With hyperthermia from heat stroke, however, the body is responding to changes in your environment. The body’s natural cooling mechanisms, such as sweating, aren’t enough to overcome the heat of your surroundings. Your temperature climbs in response, causing you to experience some of the symptoms previously described.
Some over-the-counter medications, such as acetaminophen (Tylenol), can help bring down a fever. However, they would be ineffective in treating hyperthermia. Only a change in environment, rehydration, and external cooling efforts (such as cool water or ice packs on the skin) can reverse hyperthermia.
(Video) Hyperthermia - overview of causes
The first step in preventing hyperthermia is recognizing the risks in working or playing in extremely hot conditions. Being in the heat means taking the following precautions:
- Take cool-down breaks in the shade or in an air-conditioned environment. If you don’t need to be outside in extreme heat, stay indoors.
- Stay well hydrated. Drink water or drinks containing electrolytes, such as Gatorade or Powerade, every 15 to 20 minutes when you’re active in the heat.
- Wear lightweight, light-colored clothing when outdoors.
- If your home isn’t well air-conditioned, consider spending time in an air-conditioned mall, library, or other cool public place during hot spells.
Learn more about heat emergencies »
What is the best treatment for hyperthermia? ›
- Immerse you in cold water. A bath of cold or ice water has been proved to be the most effective way of quickly lowering your core body temperature. ...
- Use evaporation cooling techniques. ...
- Pack you with ice and cooling blankets. ...
- Give you medications to stop your shivering.
- High body temperature (103°F or higher)
- Hot, red, dry, or damp skin.
- Fast, strong pulse.
- Losing consciousness (passing out)
- Confusion, altered mental status, slurred speech.
- Loss of consciousness (coma)
- Hot, dry skin or profuse sweating.
- Very high body temperature.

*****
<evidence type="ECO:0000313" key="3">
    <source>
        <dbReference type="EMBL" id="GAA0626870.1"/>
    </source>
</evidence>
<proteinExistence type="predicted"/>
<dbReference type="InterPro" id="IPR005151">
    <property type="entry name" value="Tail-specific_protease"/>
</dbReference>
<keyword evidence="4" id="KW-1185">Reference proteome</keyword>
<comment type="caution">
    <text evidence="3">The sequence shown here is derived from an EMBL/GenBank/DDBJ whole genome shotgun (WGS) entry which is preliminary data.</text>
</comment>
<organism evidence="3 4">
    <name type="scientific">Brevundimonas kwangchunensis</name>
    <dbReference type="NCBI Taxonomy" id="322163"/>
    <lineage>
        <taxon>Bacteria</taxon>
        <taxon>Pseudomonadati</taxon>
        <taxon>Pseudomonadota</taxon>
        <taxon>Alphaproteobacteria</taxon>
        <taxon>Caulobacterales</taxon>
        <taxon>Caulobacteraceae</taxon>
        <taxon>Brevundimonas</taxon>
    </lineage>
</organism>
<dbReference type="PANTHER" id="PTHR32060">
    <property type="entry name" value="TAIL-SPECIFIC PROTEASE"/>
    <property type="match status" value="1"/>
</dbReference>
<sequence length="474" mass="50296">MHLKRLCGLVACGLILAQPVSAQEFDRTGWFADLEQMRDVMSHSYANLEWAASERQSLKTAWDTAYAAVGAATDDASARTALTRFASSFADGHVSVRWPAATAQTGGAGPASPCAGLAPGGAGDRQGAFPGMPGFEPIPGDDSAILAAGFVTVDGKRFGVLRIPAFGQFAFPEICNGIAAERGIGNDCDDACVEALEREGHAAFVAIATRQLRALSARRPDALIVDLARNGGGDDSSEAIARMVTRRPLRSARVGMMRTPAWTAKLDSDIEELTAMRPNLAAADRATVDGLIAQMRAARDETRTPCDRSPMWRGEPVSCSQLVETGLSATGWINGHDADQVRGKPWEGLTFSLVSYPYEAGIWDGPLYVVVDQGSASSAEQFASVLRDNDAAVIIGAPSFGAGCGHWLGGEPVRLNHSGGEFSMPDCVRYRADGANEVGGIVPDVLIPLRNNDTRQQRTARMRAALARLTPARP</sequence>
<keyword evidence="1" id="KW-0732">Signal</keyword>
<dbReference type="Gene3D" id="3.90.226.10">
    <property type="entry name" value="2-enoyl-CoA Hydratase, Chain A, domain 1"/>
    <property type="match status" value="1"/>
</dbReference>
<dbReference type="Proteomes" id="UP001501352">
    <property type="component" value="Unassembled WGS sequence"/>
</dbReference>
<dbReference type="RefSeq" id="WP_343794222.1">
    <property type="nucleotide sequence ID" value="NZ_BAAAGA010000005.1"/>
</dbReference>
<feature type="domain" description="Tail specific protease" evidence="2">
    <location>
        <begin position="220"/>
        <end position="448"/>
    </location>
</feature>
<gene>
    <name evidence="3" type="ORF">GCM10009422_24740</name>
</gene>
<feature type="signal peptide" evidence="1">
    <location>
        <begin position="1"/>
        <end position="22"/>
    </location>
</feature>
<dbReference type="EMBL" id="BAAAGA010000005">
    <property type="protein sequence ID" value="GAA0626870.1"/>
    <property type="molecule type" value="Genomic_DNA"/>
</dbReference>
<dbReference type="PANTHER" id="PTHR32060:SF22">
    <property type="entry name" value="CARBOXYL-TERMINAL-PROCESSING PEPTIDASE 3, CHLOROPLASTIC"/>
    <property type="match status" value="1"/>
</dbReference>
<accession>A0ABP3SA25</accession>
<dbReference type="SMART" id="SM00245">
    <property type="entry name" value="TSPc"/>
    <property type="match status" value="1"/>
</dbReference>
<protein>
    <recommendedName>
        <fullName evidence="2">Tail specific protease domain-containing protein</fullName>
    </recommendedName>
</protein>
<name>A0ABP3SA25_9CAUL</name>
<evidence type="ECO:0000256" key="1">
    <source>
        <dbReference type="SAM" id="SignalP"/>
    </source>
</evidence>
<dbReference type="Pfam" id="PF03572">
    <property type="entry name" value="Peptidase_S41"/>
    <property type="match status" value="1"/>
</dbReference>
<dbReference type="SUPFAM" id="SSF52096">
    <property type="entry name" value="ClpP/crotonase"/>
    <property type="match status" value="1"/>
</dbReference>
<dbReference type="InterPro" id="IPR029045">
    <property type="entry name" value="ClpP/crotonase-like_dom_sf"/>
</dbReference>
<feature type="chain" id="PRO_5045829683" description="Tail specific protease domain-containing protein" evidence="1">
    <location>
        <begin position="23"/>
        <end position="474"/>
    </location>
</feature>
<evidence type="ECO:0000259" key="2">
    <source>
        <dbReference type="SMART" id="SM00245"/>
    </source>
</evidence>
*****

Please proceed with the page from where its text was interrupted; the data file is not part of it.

- Fatal if treatment delayed.
Hypothermia treatment may include warmed IV fluids, heated and humidified oxygen, peritoneal lavage (internal "washing" of the abdominal cavity), and other measures.What 5 things help in the prevention of hyperthermia? ›
Take frequent breaks. Drink plenty of water. Wear cool clothing. Find a cool shady place to rest.What is the best treatment or action for hypothermia? ›
Replace wet things with warm, dry coats or blankets. If further warming is needed, do so gradually. For example, apply warm, dry compresses to the center of the body — neck, chest and groin. The CDC says another option is using an electric blanket, if available.What is the treatment or prevention of hyperthermia? ›
Only a change in environment, rehydration, and external cooling efforts (such as cool water or ice packs on the skin) can reverse hyperthermia.When is hyperthermia treatment used? ›
Hyperthermia is a treatment that uses very high heat levels to kill small cancer tumors and lower heat levels to enhance the effectiveness of radiation and chemotherapy. It is especially useful for treating previously radiated cancers that have recurred.How do nurses treat hyperthermia? ›
Provide hypothermia blankets or cooling blankets when necessary. Use cooling blankets that circulate water when the body temperature is needed to be cooled quickly. Set the temperature regulator to 1ºC below the client's current temperature to prevent shivering.What medications treat hyperthermia? ›